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Google Play: Gender bias in mobile gaming needs to change

"Change the Game" initiative launched as survey finds 47% of most active male gamers would prefer not to play with women

Google Play today launched a new initiative, Change the Game, to celebrate and promote women in games with the release of an interactive experience and short film about the subject, as well as results of a survey about women in mobile games commissioned from Newzoo.

Speaking with, Google Play product marketing manager Mathilde Cohen Solal said the survey came about after the company realized more women were playing mobile games than they had expected. Upon trying to dig deeper into the numbers, they quickly realized there wasn't enough research to answer their questions, so they teamed with Newzoo to survey more than 3,330 respondents in the US between the ages of 10 and 65.

Some of the results were surprising to them. For one thing, women mobile gamers were more likely to be heavily engaged than men. 43% of women gamers played five or more times a week, compared to 38% of male gamers.

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Despite that, women were less likely to play games from a variety of genres. Most women played games in one or two genres, while most men played three or more. Women were also less likely to talk about mobile games with friends than men, 27% to 44%. And they were far less likely to self-identify as a gamer, with just 29% of women adopting the term, compared to 57% of men. Finally, 60% of women think that less than a third of mobile games are made for women.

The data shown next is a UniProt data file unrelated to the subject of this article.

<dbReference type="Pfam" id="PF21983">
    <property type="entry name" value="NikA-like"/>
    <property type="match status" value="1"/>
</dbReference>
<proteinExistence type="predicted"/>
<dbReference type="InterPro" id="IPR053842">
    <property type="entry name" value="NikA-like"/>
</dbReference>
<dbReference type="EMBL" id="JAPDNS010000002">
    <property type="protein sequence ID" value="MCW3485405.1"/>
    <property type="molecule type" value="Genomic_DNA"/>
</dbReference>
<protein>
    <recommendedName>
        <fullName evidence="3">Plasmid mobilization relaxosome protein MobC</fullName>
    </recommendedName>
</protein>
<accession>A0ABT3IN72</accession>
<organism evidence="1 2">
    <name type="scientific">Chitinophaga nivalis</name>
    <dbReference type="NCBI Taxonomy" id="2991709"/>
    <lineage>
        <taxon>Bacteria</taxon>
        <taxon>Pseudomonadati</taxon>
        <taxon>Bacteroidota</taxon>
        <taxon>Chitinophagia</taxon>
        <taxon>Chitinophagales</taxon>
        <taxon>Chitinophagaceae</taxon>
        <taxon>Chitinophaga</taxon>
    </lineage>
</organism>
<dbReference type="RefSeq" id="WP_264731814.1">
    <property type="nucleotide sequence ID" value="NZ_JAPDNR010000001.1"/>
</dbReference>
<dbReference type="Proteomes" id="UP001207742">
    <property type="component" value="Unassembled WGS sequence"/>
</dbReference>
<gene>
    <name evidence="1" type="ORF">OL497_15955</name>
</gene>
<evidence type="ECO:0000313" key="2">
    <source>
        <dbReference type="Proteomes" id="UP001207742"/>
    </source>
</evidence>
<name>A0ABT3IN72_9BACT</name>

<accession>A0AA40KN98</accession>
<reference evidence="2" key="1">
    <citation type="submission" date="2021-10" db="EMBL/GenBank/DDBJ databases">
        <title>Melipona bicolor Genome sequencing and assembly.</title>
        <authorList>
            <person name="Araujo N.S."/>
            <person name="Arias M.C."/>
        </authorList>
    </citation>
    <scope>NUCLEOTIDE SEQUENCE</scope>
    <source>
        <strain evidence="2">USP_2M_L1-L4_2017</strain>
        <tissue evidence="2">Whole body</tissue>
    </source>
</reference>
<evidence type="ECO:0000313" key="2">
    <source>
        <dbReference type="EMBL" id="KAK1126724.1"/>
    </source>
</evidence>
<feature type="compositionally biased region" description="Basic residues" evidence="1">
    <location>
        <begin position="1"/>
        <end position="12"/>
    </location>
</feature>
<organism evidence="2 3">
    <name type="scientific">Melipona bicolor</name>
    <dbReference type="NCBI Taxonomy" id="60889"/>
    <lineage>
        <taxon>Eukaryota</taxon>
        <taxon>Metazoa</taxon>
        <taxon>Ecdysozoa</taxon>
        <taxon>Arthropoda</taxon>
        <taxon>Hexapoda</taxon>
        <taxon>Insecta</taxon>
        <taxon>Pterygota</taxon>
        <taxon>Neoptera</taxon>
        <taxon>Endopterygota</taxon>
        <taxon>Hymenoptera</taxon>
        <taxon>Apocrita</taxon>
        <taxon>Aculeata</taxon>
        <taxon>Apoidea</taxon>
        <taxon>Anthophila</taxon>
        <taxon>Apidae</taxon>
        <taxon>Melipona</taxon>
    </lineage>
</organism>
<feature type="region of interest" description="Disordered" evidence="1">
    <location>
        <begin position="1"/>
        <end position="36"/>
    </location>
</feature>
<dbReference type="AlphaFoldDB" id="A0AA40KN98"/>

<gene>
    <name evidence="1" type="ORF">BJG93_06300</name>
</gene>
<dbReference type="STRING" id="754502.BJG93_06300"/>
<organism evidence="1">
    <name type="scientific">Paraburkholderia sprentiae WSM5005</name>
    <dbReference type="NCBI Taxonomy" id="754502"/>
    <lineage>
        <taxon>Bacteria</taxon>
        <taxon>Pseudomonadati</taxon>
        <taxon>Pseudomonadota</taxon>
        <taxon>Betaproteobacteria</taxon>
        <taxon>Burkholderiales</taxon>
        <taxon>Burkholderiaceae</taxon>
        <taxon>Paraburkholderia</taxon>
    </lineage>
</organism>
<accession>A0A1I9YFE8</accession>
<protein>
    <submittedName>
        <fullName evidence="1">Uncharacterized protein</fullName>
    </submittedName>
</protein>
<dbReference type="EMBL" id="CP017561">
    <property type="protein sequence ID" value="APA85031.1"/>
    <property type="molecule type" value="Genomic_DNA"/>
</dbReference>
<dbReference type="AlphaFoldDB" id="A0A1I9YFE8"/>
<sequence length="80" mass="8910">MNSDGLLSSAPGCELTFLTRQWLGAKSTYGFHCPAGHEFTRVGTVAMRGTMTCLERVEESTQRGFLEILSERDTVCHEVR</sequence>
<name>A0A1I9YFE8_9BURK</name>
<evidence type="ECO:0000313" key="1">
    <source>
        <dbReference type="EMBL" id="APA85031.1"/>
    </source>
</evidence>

When asked what was driving some of those numbers, Solal said, "There's no easy answer. The one thing we realized working on this for months is it's a very complex landscape."

However, they have identified some factors that might contribute to those responses. First, the industry seems to be putting men front and center more, right down to how much more common it is to find male characters in icons on the storefront than female characters.

The survey also pointed to male gamers as a contributing factor. 25% of men surveyed agreed with the statement, "I would spend more time playing mobile games if I knew I was playing with or against players of my own gender," compared to just 10% of women. And while that 10% figure for women was roughly unchanged regardless of how much they played, among the most dedicated male mobile gamers (those who play 10 hours or more a week), 47% preferred to play exclusively with other men. Those preferences naturally produce an exclusionary atmosphere that makes women feel less welcome in the community, they said.

"The last part of our hypothesis is there's underrepresentation within the industry," Solal said. "It's not a surprise today that 27.8% of the games industry is either female or transgender. A minority of the industry is female, and we do believe that has an impact on the content and the storylines created."

Change the Game is looking to address these issues by focusing on three "commitment pillars": promoting diversity in and of games, celebrating female players and experiences in all their forms, and empowering the next generation of game-makers.

As for parts of the initiative that are already active, Google Play is promoting a collection of games with strong female characters in its Indie Corner. It has also created a website taking users through some of the results of the survey in a slightly gamified interactive experience, as well as a commercial celebrating the diversity of women players (embedded above). The Change the Game campaign is also expected to add further programs next year.

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Brendan Sinclair avatar
Brendan Sinclair: Brendan joined in 2012. Based in Toronto, Ontario, he was previously senior news editor at GameSpot.
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